Nominee Discusses U.S. Pacific Command Priorities
By Carmen L. Gleason
American Forces Press Service
WASHINGTON, Mar. 9, 2007 The admiral nominated to lead U.S. Pacific Command told members of Congress yesterday that he plans to take an “aggressive, but measured and reasonable approach” when dealing with China if he is confirmed.
Navy Adm. Timothy J. Keating testified before members of the Senate Armed Service Committee here, assuring them that his experience as commander of North American Aerospace Defense Command and U.S. Northern Command have well prepared him for the sensitivities involved in dealing with countries like North Korea, China and Taiwan.
“I’ve developed a keen appreciation for the vibrancy and complexity of this vast region,” Keating said. “Today the healthy alliances, positive economic trends and potential for U.S.-led regional cooperation make it clear to all of us that opportunity is abundant in the Pacific.”
Committee Chairman Sen. Carl Levin pointed out that Pacific Command encompasses nearly 60 percent of the world’s population, six of the largest military forces, several of the largest economies and the two largest Muslim and democratic countries.
“This assignment comes at a time when we face complex challenges from China and North Korea, as well as the continuing threat of terrorism in Indonesia, the Philippines and elsewhere in the region,” Levin said.
The admiral said that, if confirmed, he would seek the counsel and insights of allies, partners and members of Congress during his tenure.
“I’ll collaborate with our ambassadors in the region to execute and advance United States policy goals throughout the Asia Pacific theater,” he said.
Keating shared with the Senate members that he would pursue a series of robust engagements with the People’s Liberation Army of China.
“(PACOM) would engage in exercises of some sophistication and frequency,” he said, “and we would pay close attention to the development of their weapon systems and their capabilities … on whether they intend to use those against Taiwan.”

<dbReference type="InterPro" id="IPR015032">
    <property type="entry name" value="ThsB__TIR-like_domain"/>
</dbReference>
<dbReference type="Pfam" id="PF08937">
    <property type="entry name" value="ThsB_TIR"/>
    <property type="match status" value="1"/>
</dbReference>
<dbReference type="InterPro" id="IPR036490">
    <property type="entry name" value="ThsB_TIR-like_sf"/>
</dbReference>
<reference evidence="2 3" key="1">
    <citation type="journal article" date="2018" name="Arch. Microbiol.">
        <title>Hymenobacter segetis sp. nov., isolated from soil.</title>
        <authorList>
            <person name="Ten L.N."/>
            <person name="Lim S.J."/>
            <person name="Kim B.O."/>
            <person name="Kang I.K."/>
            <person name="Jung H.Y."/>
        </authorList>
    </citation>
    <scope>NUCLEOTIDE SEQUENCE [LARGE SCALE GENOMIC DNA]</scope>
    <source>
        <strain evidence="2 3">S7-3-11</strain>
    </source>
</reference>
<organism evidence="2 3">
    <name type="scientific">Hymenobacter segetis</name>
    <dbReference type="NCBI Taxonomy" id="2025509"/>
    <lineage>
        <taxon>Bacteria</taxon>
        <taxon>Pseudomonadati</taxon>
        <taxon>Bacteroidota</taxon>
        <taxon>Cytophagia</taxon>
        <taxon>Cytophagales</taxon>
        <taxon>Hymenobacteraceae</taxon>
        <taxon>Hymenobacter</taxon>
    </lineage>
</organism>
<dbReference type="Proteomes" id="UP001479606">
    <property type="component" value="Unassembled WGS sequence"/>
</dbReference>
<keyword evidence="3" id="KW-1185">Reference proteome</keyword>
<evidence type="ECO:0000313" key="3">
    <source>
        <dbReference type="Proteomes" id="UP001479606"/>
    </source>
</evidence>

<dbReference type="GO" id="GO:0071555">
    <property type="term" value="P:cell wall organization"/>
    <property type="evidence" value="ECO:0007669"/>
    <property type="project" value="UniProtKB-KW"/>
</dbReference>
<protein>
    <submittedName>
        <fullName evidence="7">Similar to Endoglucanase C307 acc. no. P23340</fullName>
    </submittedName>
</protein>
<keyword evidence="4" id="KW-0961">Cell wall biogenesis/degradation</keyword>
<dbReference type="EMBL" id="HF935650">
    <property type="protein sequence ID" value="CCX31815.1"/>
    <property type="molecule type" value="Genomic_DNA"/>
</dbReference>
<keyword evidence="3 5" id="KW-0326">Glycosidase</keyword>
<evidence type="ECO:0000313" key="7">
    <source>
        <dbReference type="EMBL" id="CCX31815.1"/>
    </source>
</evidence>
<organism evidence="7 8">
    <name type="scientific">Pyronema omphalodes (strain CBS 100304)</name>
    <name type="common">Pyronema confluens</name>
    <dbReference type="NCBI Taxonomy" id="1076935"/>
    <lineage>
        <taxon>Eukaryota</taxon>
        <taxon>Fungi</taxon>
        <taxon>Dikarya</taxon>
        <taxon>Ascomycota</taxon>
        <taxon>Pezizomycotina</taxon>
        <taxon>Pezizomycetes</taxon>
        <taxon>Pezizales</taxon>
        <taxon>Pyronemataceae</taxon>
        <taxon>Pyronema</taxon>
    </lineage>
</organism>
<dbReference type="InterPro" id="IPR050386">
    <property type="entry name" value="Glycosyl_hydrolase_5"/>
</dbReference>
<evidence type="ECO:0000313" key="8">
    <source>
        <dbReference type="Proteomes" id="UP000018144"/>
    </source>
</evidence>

Sustaining the calm that appears to pervade today across the Straits of Taiwan will be one of his principal goals at PACOM, Keating said.
“We would emphasize that China has to be very careful in the development of offensive weapons,” he said. “We would encourage increased dialogue between those two countries on an informal basis.”
The nominee told Senate members that he was committed to continuing the policy to not engage in combat while assisting the Philippines in defeating the terrorist group Abu Sayyaf.
Keating also said that he views the February agreement reached with North Korea as “positive and beneficial.”
“It appears to be a positive step toward denuclearization of the peninsula,” he said, “and that would lead to stability and peace in the peninsula, and that’s a worthwhile goal.”
The admiral shared that PACOM’s emphasis on the war on terror, on security cooperation with allies and partners, on the readiness and posture of forward-deployed forces, and on the command’s operations plans seems appropriate.
“If confirmed, I intend to use these principles as the foundation during my tenure,” he said. “I’m committed to ensuring the men and women of the command are ready and are resourced to sustain peace and stability in the region and to contribute appropriately to U.S. global commitments.”